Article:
I think an important thing in any learning strategy or any learning method that we use is to do what we want to do.
today I want to talk about my strategy for learning Arabic.
So Arabic, Arabic spoken by, I don’t know, 350-400 million people in the world. An area of the world that’s often in the news. Well, I was very motivated to learn Arabic, but I’ve been at it for quite a while and I’m probably not doing that well.
And so I want to go over my strategy and things that, uh, maybe have changed in my strategy and maybe my experience can be helpful to other people. I will show you in my statistics at LingQ when I started with Arabic, uh, I will show you that I started Arabic in April of 2018.
That not long thereafter I also started learning Persian and not long after that I started learning Turkish.
So I had this strategy of learning three major languages of the Middle East. Uh, my motivation was…
I started with Hebrew cause my wife and I were visiting… in fact, I did Greek and Hebrew cause we were going to visit Crete and Israel. Then I went to Jordan and I said, there’s a lot more Arabic speakers. So I went and decided to learn Arabic.
Then I came home and discovered that in Vancouver, we have so many Iranian immigrants here.
So I decided to learn Persian at the same time. Uh, and then my wife was watching this Turkish mini-series on Netflix so I
said, why don’t I go after these three major languages of the Middle East?
Um, I dropped Turkish, uh, because written in the Latin alphabet, it’s in fact easier for me. A major obstacle in my Arabic learning is the writing system. It’s simply so difficult for the brain to get used to a different writing system.
So I decided to focus on Persian and Arabic, both of which use the Arabic script. Then the other problem, of course, with Arabic there is standard Arabic, which nobody speaks as a native language, but which is the language used in, you know, education in, in political discussions, on, you know, television, podcasts and so forth.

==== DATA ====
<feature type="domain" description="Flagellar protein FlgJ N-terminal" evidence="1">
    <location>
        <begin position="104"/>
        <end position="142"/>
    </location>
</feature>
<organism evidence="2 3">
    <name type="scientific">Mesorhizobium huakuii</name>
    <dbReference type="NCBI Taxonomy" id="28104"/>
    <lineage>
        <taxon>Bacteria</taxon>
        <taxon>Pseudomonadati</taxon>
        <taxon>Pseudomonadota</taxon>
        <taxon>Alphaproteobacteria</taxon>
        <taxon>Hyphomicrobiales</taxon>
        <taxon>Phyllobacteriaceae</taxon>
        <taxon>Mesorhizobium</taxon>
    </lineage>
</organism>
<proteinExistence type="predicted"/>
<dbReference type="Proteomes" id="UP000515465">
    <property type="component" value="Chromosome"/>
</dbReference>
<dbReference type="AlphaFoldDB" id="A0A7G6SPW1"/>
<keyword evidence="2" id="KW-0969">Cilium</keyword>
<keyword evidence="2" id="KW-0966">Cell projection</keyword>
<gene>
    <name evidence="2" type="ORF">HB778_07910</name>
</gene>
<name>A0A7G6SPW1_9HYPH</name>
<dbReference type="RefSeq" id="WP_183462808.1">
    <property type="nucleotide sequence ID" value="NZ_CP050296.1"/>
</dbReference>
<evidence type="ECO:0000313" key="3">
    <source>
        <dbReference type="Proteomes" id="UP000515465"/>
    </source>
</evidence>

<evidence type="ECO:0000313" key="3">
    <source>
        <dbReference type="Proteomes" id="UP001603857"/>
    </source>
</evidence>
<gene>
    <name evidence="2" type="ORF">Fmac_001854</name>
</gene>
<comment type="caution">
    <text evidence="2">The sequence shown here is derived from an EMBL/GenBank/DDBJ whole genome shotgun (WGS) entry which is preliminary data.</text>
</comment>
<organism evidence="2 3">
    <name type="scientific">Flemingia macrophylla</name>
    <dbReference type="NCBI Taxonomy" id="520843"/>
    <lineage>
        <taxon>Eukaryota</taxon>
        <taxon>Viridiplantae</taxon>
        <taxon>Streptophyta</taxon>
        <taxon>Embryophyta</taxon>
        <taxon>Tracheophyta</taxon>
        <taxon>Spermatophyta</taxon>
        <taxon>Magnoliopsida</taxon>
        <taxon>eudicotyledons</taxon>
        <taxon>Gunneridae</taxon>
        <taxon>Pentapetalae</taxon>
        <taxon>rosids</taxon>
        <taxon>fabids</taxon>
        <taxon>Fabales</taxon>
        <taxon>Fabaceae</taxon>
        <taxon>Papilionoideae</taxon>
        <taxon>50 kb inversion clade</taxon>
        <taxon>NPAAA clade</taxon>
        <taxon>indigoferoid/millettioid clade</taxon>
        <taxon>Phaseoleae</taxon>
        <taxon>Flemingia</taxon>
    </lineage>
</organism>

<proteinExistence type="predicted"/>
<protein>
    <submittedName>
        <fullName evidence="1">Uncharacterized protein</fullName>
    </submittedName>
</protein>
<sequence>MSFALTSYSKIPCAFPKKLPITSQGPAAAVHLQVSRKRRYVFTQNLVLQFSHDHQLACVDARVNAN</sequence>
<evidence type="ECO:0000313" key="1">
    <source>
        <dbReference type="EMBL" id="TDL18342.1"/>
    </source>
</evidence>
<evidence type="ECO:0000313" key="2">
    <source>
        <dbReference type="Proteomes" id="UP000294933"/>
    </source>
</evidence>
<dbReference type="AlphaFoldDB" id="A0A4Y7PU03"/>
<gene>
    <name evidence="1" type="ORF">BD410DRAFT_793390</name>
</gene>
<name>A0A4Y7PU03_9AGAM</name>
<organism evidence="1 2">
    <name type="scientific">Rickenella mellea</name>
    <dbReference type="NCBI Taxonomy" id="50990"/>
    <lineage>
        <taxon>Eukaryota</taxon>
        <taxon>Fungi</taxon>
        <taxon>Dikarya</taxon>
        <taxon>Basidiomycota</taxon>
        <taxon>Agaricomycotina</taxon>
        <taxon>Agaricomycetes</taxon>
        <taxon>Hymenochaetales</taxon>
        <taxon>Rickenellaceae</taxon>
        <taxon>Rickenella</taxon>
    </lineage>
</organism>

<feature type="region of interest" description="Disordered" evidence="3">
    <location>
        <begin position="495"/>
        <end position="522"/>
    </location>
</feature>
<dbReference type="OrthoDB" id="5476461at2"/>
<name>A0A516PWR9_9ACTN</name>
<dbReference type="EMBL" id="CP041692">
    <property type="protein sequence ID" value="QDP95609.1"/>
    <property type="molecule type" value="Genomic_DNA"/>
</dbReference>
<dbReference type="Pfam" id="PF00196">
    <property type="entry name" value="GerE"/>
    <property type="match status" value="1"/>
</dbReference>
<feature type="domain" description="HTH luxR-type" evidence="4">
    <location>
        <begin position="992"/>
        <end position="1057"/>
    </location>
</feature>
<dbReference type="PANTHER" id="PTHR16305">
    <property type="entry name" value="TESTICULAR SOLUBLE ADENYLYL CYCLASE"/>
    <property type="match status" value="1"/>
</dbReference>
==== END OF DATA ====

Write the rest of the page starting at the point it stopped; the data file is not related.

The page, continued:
Uh, most things are written in Standard Arabic, but if you go to Lebanon or Syria or Egypt, not to mention Morocco or Iraq or the Persian Gulf uh, people speak various forms of Arabic.
And so I initially had the strategy of focusing my Arabic, uh, effort on Standard Arabic, but then more recently I decided because the movies are all from Lebanon or from Egypt or sometimes from the Gulf.
Uh, and of course that’s the language that people speak that is the conversational language. So I said, I should try to learn those as well.
So I had a tutor in, uh, Egyptian Arabic, in fact, yeah one, and we have at LingQ, we have a number of resources in both Levantine and Egyptian Arabic. Uh, but what I found after a while is that by trying to speak Egyptian Arabic with my Egyptian Arabic tutor, in the end, I ended up not being able to speak anything.
Uh, and so I had this experience the other day, and this is what sort of triggered my decision to change my strategy, which I’m coming to. Um, so I was actually cleaning my deck because my deck, I have a big wooden deck and get a lot of, uh, you know, moss growing on it.
So I actually bought a power washer and a great power washer. It took me quite a while to assemble it, but it works. Uh, and in the middle of doing that, I said, I’m going to go down… I wasn’t confident the power washer would do the job.
I’m going to buy some vinegar and I’m going to scrub the deck as well with vinegar. And then I said, I’ll drop by… there’s an area where there’s like three Persian, uh, stores. One is a guy who fixes electronic equipment and then there’s a little
place where they sell kebabs and then there’s a coffee shop and there’s a little patio in between the three of them.
So I go there.
So I walk into the coffee shop and I, and it’s got the same name as the kebab shop. And I said, are you connected?
Yes. So I can eat here?
Yes. And then I said, Salaam expecting to speak Persian, but she was from Lebanon. So we spoke Arabic and I couldn’t say anything in Levantine Arabic. Basically what came out was my Standard Arabic. And she was very happy with my Arabic.